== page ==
Searching the Scripture
Are you participating in Following Jesus Every Day: Galatians – Gospel of Grace daily reading plan? I am.
My participation in this study is making a difference in the way I understand the scriptures. I am learning something each day. However, this study has been more formational than informational. The daily pattern of reading, reflecting, and responding is shaping my thinking from deep within.
It might seem strange, but over the years of my ministry, I studied the scriptures more for preaching sermons and leading Bible Studies than for spiritual growth and personal maturity. I have often fallen into the category described by William Sloan Coffin, “Too many Christians use the Bible as a drunk does a lamppost, more for support than for illumination.”
Why Do We Study the Scriptures?
I remember early in my Christian life, working hard to study the scripture and learning the do’s and don’ts based upon the bible. As I started my ministry, I remember biblically based programs on dating, child rearing, moral behavior, etc. I also remember the day I felt empty inside because I had spent more time trying to understand the written word than becoming related to the Word to which it was directing me.
Please hear me, I needed to study the scriptures. I needed to learn what the scriptures taught about life and to incorporate what I was learning into my daily living. But, at that time in my life, the scriptures were a lamppost I was using for support.
I confess that I have used scripture to justify my position. Of course, my position was the correct biblical position on social issues. I have quoted scripture to discuss (argue) biblical correctness. Yes, I used scripture to prove my faith.
I am not proud of the fact that I have even elevated the Bible to a position higher than the love of Jesus to which the scriptures were pointing me. For me, Coffin might be right, too many times I have used the Bible more for support than for formation.
Over the past 3 weeks, I have had the light shining on my inner life as I have reflected upon and responded to questions like: “When did God’s grace become real to you?” and “How are you still growing in grace and becoming more like Jesus?”
Reconnecting to Grace
I reconnected to God’s grace as I reflected again this week upon my dad. He was my hero as I was growing up. I wanted to be like him. Like many children, I wanted him to be proud of me. Although I do not remember a time when he put pressure on me to perform, I worked at pleasing him. He was an athlete. My Dad played basketball and football in high school. Because I wanted to be like him, I played basketball and football. He was a contractor who built houses, churches, hotels, and libraries. As a teenager, I took friends around the community to show them the buildings my dad built. I was proud of him. So I wanted him to be proud of me.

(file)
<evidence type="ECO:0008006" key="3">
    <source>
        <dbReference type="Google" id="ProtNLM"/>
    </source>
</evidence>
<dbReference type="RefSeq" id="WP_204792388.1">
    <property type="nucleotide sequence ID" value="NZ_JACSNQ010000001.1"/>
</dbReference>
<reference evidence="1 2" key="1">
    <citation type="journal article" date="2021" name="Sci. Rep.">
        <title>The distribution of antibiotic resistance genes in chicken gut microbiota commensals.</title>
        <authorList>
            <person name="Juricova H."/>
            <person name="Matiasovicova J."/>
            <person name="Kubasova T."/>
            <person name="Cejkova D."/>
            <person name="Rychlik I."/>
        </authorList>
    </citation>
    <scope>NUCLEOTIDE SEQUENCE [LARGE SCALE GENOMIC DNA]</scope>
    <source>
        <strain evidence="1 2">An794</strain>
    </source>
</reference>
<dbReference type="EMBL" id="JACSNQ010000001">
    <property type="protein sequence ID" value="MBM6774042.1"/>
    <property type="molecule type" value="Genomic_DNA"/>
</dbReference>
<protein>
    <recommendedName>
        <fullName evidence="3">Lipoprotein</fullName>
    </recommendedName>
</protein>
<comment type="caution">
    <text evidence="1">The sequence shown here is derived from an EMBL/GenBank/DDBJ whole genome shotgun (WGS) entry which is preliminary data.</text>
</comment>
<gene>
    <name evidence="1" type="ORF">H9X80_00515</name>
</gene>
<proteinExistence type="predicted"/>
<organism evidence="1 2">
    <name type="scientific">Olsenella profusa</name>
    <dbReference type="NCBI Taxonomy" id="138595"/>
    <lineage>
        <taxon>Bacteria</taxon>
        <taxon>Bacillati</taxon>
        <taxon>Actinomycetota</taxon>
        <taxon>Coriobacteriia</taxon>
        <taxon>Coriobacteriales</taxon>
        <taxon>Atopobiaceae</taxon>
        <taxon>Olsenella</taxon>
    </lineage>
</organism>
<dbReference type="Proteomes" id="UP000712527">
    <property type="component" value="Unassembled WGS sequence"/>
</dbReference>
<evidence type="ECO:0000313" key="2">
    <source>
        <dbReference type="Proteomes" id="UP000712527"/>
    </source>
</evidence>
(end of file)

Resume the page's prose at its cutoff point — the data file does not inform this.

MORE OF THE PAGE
At age 24, my mother called me and asked me to come to her house. She had something to discuss with me. When I arrived, she explained that the man who I called Dad, and who I had worked all my life to prove to him that he could be proud of me, had adopted me when I was 9 months old. The reality of God’s grace came rushing into my life. He had chosen me to be his son and had given me his name. Dad loved me from the beginning. He didn’t care whether I played football, basketball, or became a contractor. He had already loved me and accepted me. All I could do was accept his love for me.
Jesus Loves You
As I am reading and reflecting upon the scriptures from Galatians, I am learning, again, that it really is not who I am or how much I think I know or how attentive I have been that is center of Christian faith. It is not whether I am an insider or an outsider, male or female, or clergy or laity. God already accepts you and me. God gives us a name and loves us from the very beginning. Paul is pointing us to the reality of Christ’s love in his letter to the Galatians.
At least over the past 3 weeks, I am discovering anew that the Bible is not a rule book as much as it is a love book. It is interesting that the Bible is our most treasured book, yet it seems to get in our way as Jesus followers.
Walter Brueggemann, in his book The Bible Makes Sense, writes,
“Perhaps we have expected the wrong things of it (Bible); we have asked of it what it cannot do. We have expected the Bible to keep promises that it has never made to us. The Bible cannot be a good luck piece to bring God’s blessing. Nor can it be an answer book to solve our problems or to give us right belief…the Bible offers us a way of understanding the world in a fresh perspective, a perspective that leads to life, joy, and wholeness. It offers us a model, a pattern, through which we may think about, perceive, and live life differently.”
I am grateful that the light of the scriptures has been shining in my life, in my reading, reflecting, and responding in and through my study of Galatians. The daily reminders of God’s grace, give me many reasons to be grateful, especially in every day relationships and situations. I give God thanks for friends and colleagues I have discovered on this journey with me. Most of all, I grateful that the Bible has become more of a light to my path than support for anxieties.
At least in regard to the study of the scriptures, I am glad I decided to let the light of God’s grace shine into my life this week.